EVER since the 19th century one of the most striking characteristics of the modern mind has been its preoccupation with history. In earlier times the historical sense was neither sophisticated nor pervasive, but now even science and religion, long-revered guardians of timeless truths, are approached historically. "To regard all things in their historical setting appears, indeed," as Carl Becker has said, "to be an instructive procedure of the modern mind. We do it without thinking, because we can scarcely think at all without doing it."1 This relatively new intellectual awareness of the historical dimension of life has been paralleled by the modern tendency toward secularization, the acceptance of the concrete world of human history as the source of ultimate values and fulfillment. The modern mind has looked to history not only as a mode of understanding but also as a final destiny. It has been primarily concerned with the secular problems posed by the workings of the historical process, and it has had the confidence to believe that those problems could be solved in and through the very process which generated them.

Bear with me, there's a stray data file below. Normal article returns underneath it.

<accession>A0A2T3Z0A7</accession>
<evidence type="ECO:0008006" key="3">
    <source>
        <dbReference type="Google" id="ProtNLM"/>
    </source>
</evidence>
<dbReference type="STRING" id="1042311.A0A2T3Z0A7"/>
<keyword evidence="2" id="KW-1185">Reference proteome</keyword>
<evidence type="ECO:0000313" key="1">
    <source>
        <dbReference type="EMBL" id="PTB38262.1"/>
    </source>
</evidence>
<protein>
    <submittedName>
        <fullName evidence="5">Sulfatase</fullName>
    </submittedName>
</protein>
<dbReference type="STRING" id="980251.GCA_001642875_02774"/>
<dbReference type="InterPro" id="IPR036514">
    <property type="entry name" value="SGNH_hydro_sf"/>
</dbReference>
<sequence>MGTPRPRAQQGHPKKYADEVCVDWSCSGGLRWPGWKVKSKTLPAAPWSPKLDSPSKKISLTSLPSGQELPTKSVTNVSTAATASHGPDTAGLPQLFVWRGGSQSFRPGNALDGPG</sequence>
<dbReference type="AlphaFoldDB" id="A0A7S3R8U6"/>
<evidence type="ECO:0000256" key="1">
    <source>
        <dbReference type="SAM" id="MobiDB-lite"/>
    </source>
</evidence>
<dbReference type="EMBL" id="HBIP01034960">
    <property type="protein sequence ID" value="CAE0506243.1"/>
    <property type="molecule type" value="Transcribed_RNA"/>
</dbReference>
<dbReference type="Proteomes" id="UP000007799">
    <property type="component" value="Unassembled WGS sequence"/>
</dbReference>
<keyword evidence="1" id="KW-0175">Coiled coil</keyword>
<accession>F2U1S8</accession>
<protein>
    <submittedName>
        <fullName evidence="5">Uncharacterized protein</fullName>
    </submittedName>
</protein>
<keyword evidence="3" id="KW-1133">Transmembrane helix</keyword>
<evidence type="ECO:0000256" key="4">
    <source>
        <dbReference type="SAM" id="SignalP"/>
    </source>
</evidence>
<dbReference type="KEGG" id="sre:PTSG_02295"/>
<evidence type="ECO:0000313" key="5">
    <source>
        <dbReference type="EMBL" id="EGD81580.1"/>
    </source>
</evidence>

Liberalism, among modern historical forces, has characteristically expressed this secular commitment to control of the historical process, though, paradoxically, its confidence has been based less on the development of historical thought than on the new powers which natural science and technology have produced. Because man has learned to control nature, liberals have believed that men could achieve progress in history.____________________